Attendees also brushed up on their welding skills at the Lincoln Electric VRTEX® 360 virtual reality welding simulator, which replicated welding setup and usage, engaged young professionals, and increased hand-eye coordination and muscle memory for welders.
Mitchell Lewis & Staver Co., an integrator of pumps, controls, motors, booster stations, and engineered solutions in Wilsonville, Oregon, received a boost in foot traffic from Groundwater Week 2019 colocating with the Irrigation Association.
“The show was fantastic with a lot of good traffic on the first day, providing us the opportunity to connect with existing customers as well as potential new customers in the industry,” says David De Rego, vice president of marketing. “Definitely a great event to keep our
fingers on the pulse of the market.
“We featured our control panels in our booth which optimize the supply of water and conserve energy while protecting pumps in water systems to reduce downtime and water loss. There was a high level of interest in the panels with people wanting to know more about our capabilities and the geographies we service.”
Newly elected NGWA President Merritt Partridge, CVCLD, became one of the youngest—if not the youngest—presidents to lead the Association at the Delegates Meeting. Partridge spoke of his hopes and plans for NGWA in 2020 in being efficient and effective as an
Outgoing NGWA President Scott King, PG, P.Geo., LHG, who became the Association’s first president to come from the Scientists and Engineers Section, shared insightful comments with attendees on what 2019 was like at the helm.
Jeremy Bach, Robert C. Keyes, and Chauncey H. Leggett, CWD/PI, were elected to the NGWA Board of Directors. Keyes, of the NGWA Contractors Section Board of Directors, was elected to his second term and will serve as vice president of the section. This marks Bach and Leggett’s first terms on the Contractors Section Board of Directors.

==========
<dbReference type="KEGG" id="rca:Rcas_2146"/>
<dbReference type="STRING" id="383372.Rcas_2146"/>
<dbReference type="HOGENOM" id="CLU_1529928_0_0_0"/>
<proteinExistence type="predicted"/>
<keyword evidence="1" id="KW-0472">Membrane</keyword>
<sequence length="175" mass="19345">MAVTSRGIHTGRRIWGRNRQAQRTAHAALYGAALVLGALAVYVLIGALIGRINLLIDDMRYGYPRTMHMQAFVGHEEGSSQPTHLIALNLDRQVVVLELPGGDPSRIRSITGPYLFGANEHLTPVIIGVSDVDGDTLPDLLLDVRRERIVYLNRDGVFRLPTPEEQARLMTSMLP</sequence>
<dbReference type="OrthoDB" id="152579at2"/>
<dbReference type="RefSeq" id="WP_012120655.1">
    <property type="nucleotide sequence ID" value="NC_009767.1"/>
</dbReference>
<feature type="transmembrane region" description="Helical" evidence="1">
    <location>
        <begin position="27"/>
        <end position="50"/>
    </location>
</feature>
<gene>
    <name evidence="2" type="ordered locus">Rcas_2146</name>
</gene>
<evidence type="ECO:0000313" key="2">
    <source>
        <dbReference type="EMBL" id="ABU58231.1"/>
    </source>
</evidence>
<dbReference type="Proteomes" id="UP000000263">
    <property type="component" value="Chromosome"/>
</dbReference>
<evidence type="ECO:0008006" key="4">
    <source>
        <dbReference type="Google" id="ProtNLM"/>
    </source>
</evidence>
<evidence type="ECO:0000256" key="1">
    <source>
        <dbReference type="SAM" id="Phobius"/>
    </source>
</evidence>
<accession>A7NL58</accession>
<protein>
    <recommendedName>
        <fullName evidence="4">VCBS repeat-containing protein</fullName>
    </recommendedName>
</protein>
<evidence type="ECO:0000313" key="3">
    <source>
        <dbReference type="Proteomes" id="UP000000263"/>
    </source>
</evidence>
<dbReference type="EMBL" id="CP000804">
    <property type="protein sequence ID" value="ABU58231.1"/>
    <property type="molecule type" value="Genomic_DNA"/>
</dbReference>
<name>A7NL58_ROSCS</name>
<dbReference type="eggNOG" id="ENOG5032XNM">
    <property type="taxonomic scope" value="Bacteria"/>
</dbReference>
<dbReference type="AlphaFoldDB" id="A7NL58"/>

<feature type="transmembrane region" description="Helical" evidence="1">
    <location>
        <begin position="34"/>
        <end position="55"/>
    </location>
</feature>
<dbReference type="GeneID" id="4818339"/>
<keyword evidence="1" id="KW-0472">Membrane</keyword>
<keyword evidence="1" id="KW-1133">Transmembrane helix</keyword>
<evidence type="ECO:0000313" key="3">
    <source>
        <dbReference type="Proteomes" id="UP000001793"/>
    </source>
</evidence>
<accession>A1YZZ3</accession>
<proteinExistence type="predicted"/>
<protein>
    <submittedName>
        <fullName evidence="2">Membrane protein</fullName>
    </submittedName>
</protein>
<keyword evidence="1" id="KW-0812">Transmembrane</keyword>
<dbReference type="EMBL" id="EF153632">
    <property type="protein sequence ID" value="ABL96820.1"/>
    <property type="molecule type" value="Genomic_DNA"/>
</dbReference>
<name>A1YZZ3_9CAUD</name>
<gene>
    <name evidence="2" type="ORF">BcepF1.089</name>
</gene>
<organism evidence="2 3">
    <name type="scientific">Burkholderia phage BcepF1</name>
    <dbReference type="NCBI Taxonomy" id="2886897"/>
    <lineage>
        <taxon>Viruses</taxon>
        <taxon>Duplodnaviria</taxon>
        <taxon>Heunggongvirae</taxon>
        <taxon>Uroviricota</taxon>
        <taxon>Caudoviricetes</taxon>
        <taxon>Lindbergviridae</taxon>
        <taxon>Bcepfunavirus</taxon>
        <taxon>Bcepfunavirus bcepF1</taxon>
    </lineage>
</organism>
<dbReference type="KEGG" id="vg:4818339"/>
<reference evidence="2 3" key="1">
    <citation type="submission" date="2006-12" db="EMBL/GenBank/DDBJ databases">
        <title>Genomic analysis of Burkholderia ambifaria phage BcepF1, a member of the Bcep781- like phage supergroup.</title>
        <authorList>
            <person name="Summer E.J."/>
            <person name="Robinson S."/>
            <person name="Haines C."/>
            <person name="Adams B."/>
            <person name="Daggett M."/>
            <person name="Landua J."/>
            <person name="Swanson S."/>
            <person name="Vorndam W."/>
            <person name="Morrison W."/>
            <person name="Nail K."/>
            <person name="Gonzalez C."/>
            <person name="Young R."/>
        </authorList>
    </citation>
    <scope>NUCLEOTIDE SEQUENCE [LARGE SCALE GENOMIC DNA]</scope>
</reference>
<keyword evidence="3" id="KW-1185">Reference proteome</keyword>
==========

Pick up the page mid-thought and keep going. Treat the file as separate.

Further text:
Seth Kellogg, PG, was elected as the Scientists and Engineers Section Board vice-chair and will also serve as an NGWA director. There were 242 delegates who voted at the meeting.
At the Keynote Presentation and Awards of Excellence Ceremony, Jim “The Rookie” Morris, a motivational speaker, shared his meteoric rise to major league baseball pitcher.
Todd Hunter, CWD/PI, the 2017 NGWA president, received the Robert Storm Intersectional Cooperation Award for promoting collaboration, enhancing cooperation, and fostering community among all groundwater professionals.
Jeffrey Williams, MGWC, CVCLD, the 2016 NGWA president, received the Standard Bearer Award for outstanding volunteer involvement in the legislative process on behalf of NGWA and its initiatives. Williams is also the 2020 McEllhiney Distinguished Lecturer.
Two award winners received standing ovations: Lee Orton and Curtis King, CWD/PI.
Orton, the first executive director of the Nebraska Well Drillers Association, received the Ross L. Oliver Award—NGWA’s most prestigious
award presented to those who have made outstanding contributions to the groundwater industry. Along with his decades of work with the NWDA, Orton helped organize the first NGWA Fly-In in Washington, D.C.
Orton encouraged those in attendance to be the local experts on groundwater in their respective region, educate the current and future government leaders, and get involved with the Groundwater Foundation’s Groundwater Guardian program.
King received both the NGWA Special Recognition and the Life Member Award.
King, of Healing Hands International in Centralia, Washington, helped the organization start a water well drilling program in the Port-au-Prince area following the January 2010 earthquake in Haiti. King’s career spanned 40 years in which he drilled more than 2000 wells that provided water to more than 3 million people in various countries.
“I’m so privileged that NGWA recognizes the well driller. That means a lot,” King says in the January “Catching Up” video interview.
Mike Price is the senior editor of Water Well Journal. In addition to his WWJ responsibilities, Price contributes to the Association’s scientific publications. He can be reached at firstname.lastname@example.org, or at (614) 898-7791,